From ‘Myths, Lore, & More for Travelers to Explore Globally’ from Imagine Global.
Legend has it that in the 9th century B.C., Celtic Prince Bladud was struck with Leprosy, and thus left the royal court to become a swineherd. When his pigs he was looking after, who also suffered skin deformities, stumbled into a pool formed by naturally occurring springs they were healed. Bladud himself entered the pool and was healed of his leprosy. For this reason, he founded a spa at the site of the miracle and dedicated the land which is present-day Bath, England to the Celtic goddess of healing and fertility, Sul.
Around 43 A.D., Roman conquerors took over the settlement and re-named it Aquae Sulis, translated waters of Sul. Romans also celebrated the purportedly miraculous nature of the waters and erected bathhouses with towering columns, to their own goddess of healing and wisdom, Minerva. Rediscovered in 1755 the structures and history contributed to the 1987 designation of the destination as a UNESCO World Heritage Site.
The renown of Bath was widespread, with Bladud referenced as the father of Shakespeare’s King Lear. Two hospitals for the poor were constructed in Bath, The Royal United Hospital and Bellott’s Hospital resulting in pilgrimages by those suffering a wide range of maladies.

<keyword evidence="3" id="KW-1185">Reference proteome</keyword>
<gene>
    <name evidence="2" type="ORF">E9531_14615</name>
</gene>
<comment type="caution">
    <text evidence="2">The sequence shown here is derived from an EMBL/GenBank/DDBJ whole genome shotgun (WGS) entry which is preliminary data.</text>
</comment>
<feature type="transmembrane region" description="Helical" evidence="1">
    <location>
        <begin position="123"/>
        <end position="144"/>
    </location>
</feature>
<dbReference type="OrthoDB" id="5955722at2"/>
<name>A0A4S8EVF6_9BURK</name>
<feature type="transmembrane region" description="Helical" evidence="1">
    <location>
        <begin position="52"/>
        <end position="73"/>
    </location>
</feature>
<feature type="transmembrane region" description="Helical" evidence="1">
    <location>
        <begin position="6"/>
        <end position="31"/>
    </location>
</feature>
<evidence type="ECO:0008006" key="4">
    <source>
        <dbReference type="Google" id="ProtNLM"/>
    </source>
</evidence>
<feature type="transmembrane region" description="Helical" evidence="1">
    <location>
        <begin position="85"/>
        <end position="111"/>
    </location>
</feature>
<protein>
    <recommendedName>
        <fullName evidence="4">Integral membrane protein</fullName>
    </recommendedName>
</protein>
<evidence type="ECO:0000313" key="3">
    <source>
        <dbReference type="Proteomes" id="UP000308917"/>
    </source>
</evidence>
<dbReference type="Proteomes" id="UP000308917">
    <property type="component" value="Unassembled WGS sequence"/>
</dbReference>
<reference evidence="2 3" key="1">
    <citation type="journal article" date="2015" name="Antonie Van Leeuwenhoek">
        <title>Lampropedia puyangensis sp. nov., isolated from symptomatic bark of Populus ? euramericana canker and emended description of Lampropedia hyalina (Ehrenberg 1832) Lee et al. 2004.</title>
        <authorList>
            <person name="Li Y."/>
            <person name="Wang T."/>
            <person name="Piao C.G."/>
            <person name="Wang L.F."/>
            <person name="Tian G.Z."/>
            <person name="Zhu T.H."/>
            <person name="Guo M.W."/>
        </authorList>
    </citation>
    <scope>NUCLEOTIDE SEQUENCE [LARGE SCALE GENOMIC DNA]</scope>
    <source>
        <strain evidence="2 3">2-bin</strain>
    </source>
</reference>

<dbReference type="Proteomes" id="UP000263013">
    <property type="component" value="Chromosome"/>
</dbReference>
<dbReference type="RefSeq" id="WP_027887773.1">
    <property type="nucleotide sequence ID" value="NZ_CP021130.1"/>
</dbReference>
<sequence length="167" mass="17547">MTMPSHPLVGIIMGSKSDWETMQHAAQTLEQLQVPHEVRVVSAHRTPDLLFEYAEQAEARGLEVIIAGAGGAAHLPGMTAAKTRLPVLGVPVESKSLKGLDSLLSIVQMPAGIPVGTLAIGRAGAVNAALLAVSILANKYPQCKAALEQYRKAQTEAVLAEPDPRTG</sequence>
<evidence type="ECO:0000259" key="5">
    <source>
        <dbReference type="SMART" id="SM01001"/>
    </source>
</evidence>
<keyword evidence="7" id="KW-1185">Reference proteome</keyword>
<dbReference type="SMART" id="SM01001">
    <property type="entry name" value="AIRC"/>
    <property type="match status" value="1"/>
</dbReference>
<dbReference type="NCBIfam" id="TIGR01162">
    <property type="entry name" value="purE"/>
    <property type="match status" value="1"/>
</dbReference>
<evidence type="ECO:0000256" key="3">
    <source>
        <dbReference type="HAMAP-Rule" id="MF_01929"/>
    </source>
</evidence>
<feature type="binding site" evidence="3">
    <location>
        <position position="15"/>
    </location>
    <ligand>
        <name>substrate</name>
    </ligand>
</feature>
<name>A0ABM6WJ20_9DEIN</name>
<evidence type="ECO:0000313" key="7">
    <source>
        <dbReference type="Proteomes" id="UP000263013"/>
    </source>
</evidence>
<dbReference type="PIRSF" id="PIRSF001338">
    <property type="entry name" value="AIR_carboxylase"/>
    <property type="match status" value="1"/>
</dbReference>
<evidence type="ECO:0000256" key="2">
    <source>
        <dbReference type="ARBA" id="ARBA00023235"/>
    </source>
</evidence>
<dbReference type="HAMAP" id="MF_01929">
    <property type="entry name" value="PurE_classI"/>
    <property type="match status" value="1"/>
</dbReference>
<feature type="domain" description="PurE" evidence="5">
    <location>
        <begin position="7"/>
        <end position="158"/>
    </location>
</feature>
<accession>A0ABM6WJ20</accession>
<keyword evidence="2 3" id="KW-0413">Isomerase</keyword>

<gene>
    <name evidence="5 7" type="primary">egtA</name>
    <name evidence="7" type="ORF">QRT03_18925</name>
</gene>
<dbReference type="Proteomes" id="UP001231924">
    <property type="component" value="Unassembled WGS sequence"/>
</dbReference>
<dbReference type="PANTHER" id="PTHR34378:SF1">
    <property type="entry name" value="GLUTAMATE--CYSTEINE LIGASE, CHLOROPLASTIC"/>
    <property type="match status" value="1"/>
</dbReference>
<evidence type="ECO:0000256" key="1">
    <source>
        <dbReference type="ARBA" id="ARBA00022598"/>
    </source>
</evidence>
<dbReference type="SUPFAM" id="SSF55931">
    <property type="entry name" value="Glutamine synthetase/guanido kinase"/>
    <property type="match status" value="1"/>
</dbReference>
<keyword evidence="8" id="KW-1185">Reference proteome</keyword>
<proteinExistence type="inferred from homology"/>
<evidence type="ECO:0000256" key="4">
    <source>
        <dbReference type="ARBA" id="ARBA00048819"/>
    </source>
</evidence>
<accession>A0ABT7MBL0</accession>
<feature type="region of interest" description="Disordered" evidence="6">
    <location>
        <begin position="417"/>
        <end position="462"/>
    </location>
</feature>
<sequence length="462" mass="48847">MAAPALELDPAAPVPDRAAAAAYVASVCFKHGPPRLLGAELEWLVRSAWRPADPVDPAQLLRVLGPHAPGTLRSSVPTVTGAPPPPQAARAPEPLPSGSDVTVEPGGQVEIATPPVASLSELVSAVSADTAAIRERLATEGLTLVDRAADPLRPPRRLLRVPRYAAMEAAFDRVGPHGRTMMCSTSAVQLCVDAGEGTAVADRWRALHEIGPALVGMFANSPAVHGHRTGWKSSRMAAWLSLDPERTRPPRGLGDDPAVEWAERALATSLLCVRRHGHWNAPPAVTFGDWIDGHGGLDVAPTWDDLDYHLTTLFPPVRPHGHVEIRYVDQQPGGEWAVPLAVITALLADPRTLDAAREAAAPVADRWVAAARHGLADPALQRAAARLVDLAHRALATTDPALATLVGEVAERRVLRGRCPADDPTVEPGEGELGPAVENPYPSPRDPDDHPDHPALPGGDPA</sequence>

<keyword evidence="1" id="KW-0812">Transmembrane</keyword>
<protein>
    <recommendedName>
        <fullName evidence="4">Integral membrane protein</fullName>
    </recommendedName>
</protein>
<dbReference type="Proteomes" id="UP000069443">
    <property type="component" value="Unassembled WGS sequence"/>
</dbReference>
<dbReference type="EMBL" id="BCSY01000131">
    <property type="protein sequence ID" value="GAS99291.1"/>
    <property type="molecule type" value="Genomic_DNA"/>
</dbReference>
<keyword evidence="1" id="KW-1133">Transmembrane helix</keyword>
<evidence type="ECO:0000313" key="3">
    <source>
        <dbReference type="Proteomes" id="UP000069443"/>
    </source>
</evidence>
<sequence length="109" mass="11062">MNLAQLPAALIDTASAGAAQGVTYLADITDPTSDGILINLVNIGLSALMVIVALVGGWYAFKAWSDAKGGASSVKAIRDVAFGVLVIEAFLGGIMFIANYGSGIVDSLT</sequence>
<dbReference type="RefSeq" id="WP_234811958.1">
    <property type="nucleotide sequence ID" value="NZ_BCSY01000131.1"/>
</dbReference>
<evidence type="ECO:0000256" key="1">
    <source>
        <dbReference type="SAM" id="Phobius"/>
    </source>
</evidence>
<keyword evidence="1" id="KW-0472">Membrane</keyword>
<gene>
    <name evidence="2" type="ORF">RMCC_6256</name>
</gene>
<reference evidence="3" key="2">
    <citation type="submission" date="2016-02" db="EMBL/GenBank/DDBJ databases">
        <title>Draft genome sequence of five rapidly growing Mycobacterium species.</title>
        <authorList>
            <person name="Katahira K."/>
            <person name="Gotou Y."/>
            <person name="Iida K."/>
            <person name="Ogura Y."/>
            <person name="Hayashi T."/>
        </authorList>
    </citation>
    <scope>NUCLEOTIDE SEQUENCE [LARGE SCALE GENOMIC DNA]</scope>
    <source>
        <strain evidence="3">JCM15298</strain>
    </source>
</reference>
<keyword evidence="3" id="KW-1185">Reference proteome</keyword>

For modern-day sojourners dealing with a range of illnesses, from gout (aches and pains related to arthritis) to skin conditions, to infertility, there is one luxury hotel in Bath with direct access to the thermal waters, occupying the two former hospitals.
After years of renovations, The Gainsborough Bath Spa opened to the public in September of 2015. The hotel’s water source is directly supplied from one of three famous hot springs in the center of Bath, the Hertling Spring. Believed to find its source in the rain which fell 10,000 years ago, seeped over a mile beneath the Earth’s surface, it now bubbles to the surface with mineral-rich healing properties.